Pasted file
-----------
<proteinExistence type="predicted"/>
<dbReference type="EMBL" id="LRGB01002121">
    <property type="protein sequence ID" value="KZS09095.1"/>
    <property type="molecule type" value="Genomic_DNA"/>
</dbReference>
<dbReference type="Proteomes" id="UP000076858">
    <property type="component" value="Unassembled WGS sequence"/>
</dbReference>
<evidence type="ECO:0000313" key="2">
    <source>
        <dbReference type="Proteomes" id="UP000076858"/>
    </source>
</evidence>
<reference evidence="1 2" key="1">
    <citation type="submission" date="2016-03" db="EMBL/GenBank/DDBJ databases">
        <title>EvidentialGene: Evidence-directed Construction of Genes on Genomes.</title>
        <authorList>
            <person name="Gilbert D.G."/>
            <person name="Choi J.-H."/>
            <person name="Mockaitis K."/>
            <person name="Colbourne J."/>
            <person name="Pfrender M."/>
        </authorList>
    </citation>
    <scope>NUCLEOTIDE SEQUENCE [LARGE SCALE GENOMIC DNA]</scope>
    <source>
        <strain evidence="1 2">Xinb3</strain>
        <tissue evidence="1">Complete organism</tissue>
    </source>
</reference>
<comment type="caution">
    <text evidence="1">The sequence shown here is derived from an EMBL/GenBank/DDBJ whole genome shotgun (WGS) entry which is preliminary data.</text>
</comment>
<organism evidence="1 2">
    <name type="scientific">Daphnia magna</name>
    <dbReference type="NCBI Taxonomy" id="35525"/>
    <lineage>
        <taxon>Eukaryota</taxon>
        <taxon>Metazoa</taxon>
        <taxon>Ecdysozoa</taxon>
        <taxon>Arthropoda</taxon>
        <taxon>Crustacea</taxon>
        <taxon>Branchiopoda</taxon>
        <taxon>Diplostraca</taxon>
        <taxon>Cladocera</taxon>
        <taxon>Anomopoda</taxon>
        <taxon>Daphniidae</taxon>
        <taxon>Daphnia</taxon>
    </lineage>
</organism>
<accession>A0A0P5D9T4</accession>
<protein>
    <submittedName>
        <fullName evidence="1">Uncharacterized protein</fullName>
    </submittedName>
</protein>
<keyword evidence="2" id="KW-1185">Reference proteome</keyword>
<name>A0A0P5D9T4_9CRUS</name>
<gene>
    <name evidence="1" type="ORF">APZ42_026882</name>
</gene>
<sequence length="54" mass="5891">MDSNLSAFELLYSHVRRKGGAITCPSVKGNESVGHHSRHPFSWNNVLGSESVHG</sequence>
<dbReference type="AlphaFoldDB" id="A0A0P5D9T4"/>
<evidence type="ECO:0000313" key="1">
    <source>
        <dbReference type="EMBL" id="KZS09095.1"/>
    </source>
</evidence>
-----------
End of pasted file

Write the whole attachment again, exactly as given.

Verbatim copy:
<proteinExistence type="predicted"/>
<dbReference type="EMBL" id="LRGB01002121">
    <property type="protein sequence ID" value="KZS09095.1"/>
    <property type="molecule type" value="Genomic_DNA"/>
</dbReference>
<dbReference type="Proteomes" id="UP000076858">
    <property type="component" value="Unassembled WGS sequence"/>
</dbReference>
<evidence type="ECO:0000313" key="2">
    <source>
        <dbReference type="Proteomes" id="UP000076858"/>
    </source>
</evidence>
<reference evidence="1 2" key="1">
    <citation type="submission" date="2016-03" db="EMBL/GenBank/DDBJ databases">
        <title>EvidentialGene: Evidence-directed Construction of Genes on Genomes.</title>
        <authorList>
            <person name="Gilbert D.G."/>
            <person name="Choi J.-H."/>
            <person name="Mockaitis K."/>
            <person name="Colbourne J."/>
            <person name="Pfrender M."/>
        </authorList>
    </citation>
    <scope>NUCLEOTIDE SEQUENCE [LARGE SCALE GENOMIC DNA]</scope>
    <source>
        <strain evidence="1 2">Xinb3</strain>
        <tissue evidence="1">Complete organism</tissue>
    </source>
</reference>
<comment type="caution">
    <text evidence="1">The sequence shown here is derived from an EMBL/GenBank/DDBJ whole genome shotgun (WGS) entry which is preliminary data.</text>
</comment>
<organism evidence="1 2">
    <name type="scientific">Daphnia magna</name>
    <dbReference type="NCBI Taxonomy" id="35525"/>
    <lineage>
        <taxon>Eukaryota</taxon>
        <taxon>Metazoa</taxon>
        <taxon>Ecdysozoa</taxon>
        <taxon>Arthropoda</taxon>
        <taxon>Crustacea</taxon>
        <taxon>Branchiopoda</taxon>
        <taxon>Diplostraca</taxon>
        <taxon>Cladocera</taxon>
        <taxon>Anomopoda</taxon>
        <taxon>Daphniidae</taxon>
        <taxon>Daphnia</taxon>
    </lineage>
</organism>
<accession>A0A0P5D9T4</accession>
<protein>
    <submittedName>
        <fullName evidence="1">Uncharacterized protein</fullName>
    </submittedName>
</protein>
<keyword evidence="2" id="KW-1185">Reference proteome</keyword>
<name>A0A0P5D9T4_9CRUS</name>
<gene>
    <name evidence="1" type="ORF">APZ42_026882</name>
</gene>
<sequence length="54" mass="5891">MDSNLSAFELLYSHVRRKGGAITCPSVKGNESVGHHSRHPFSWNNVLGSESVHG</sequence>
<dbReference type="AlphaFoldDB" id="A0A0P5D9T4"/>
<evidence type="ECO:0000313" key="1">
    <source>
        <dbReference type="EMBL" id="KZS09095.1"/>
    </source>
</evidence>